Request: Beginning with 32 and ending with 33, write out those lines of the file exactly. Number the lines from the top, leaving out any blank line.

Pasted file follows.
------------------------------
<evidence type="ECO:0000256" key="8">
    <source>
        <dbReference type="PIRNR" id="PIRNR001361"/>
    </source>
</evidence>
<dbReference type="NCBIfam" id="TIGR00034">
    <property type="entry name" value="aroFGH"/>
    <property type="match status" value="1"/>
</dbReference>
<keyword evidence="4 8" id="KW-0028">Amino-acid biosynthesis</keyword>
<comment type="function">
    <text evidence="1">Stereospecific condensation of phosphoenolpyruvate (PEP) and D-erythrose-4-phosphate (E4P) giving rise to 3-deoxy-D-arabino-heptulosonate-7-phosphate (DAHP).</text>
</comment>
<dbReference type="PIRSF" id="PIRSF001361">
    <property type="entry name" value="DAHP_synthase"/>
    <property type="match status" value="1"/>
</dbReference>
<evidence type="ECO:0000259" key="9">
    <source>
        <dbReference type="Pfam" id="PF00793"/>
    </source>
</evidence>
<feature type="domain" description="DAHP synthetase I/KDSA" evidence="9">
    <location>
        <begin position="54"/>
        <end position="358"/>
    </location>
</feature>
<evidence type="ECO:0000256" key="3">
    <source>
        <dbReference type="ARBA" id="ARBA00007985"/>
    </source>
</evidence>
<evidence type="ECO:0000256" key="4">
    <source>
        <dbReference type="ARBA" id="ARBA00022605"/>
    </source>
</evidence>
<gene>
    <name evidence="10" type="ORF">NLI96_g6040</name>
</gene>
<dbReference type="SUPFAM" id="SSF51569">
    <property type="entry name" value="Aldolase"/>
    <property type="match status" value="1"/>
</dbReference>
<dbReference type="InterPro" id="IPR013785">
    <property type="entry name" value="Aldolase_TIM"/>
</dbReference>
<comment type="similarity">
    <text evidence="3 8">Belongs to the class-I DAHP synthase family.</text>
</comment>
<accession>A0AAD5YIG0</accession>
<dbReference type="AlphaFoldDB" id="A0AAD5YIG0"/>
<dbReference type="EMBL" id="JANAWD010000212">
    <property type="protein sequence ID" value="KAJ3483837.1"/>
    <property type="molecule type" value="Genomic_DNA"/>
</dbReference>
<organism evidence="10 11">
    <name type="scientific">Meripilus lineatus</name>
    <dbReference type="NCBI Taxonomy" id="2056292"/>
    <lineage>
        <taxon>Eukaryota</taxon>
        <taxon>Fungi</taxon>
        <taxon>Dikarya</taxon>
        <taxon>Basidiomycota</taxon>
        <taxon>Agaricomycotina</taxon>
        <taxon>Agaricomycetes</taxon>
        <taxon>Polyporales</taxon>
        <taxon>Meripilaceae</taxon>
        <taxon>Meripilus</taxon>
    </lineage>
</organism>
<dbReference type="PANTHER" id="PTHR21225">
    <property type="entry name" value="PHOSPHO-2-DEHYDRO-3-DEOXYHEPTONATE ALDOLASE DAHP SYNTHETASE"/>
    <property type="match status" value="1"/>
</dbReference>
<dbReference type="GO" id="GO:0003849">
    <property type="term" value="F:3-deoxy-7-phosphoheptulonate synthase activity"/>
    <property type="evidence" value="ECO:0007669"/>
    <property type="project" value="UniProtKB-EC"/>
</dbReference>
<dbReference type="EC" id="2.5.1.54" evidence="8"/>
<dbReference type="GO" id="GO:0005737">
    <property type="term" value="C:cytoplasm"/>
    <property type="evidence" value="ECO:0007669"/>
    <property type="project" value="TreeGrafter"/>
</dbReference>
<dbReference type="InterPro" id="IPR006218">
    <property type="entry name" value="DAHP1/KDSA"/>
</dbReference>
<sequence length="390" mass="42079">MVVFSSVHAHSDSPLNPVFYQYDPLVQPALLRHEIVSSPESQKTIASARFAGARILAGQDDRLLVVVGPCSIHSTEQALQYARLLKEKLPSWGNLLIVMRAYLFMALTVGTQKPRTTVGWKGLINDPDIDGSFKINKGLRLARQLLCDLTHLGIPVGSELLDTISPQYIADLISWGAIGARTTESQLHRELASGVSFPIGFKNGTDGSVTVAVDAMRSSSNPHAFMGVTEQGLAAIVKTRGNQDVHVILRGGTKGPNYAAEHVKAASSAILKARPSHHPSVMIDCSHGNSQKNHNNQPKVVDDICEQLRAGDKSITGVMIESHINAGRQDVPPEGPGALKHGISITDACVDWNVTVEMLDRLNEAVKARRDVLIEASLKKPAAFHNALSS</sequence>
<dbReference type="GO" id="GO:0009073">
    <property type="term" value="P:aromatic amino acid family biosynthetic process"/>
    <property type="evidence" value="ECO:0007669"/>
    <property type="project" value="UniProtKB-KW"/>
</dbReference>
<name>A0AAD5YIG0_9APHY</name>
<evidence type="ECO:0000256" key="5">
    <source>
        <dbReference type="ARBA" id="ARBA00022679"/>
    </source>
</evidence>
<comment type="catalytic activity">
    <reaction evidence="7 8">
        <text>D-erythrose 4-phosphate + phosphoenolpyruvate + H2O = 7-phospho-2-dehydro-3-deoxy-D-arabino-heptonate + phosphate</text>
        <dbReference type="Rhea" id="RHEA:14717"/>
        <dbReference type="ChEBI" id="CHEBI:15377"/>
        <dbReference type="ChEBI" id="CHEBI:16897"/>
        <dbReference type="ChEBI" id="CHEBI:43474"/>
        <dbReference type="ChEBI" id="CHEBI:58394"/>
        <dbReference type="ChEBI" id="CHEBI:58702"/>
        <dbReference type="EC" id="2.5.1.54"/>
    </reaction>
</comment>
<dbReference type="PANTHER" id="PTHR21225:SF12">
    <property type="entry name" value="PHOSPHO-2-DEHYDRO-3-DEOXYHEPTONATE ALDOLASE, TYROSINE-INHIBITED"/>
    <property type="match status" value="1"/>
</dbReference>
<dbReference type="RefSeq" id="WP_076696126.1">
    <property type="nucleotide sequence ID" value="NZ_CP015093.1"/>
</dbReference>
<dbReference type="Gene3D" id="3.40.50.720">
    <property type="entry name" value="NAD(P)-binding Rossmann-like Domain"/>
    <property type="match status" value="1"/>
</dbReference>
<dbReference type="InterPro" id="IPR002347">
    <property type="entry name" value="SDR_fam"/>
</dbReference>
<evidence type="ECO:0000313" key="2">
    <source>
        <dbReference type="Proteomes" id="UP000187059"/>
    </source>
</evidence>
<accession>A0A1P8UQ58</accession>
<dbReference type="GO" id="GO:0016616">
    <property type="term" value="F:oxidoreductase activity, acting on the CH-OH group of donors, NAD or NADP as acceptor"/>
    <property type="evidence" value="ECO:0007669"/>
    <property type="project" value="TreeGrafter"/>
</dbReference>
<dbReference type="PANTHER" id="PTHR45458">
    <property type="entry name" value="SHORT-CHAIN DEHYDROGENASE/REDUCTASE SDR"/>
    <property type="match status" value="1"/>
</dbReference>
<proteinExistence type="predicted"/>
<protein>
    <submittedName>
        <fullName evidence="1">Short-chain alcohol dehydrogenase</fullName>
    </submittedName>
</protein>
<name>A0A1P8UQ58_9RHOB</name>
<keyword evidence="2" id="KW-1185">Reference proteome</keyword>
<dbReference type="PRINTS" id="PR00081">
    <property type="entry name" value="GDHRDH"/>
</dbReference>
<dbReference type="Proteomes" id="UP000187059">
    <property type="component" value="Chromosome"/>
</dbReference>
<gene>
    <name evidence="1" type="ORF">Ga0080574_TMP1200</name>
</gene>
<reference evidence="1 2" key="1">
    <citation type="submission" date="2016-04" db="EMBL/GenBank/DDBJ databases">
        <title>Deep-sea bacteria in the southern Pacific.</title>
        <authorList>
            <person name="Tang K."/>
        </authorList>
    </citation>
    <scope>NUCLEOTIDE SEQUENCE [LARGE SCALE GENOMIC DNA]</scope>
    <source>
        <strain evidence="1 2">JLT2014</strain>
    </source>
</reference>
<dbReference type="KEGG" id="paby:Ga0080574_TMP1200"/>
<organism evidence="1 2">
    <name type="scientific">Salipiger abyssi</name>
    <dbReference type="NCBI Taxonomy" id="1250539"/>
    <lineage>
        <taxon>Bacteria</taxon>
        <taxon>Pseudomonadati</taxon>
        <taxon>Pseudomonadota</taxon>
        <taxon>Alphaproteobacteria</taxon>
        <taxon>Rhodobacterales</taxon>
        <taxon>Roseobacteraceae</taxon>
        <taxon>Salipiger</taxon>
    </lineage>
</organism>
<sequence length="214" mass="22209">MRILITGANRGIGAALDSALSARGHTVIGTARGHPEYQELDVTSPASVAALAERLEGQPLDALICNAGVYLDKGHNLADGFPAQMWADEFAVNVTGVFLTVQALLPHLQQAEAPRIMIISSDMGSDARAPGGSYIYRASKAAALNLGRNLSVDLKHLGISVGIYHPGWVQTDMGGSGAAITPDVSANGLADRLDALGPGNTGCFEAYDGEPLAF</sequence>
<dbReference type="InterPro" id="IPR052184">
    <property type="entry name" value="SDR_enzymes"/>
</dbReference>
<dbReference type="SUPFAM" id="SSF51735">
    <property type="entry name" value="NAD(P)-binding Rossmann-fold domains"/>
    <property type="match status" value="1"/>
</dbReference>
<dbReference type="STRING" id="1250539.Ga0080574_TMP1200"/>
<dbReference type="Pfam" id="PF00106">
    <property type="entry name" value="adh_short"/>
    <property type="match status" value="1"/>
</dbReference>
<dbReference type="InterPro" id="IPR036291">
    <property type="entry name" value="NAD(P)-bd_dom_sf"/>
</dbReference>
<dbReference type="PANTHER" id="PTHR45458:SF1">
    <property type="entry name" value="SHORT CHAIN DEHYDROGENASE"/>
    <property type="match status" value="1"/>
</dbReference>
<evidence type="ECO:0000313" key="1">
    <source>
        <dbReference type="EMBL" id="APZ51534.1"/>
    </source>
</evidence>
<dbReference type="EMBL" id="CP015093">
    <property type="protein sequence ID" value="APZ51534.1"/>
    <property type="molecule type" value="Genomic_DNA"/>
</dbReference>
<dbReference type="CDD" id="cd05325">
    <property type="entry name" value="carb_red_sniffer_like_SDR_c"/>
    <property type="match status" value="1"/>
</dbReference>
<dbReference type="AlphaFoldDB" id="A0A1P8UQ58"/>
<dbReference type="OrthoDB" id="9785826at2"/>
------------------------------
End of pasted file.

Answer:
    </source>
</evidence>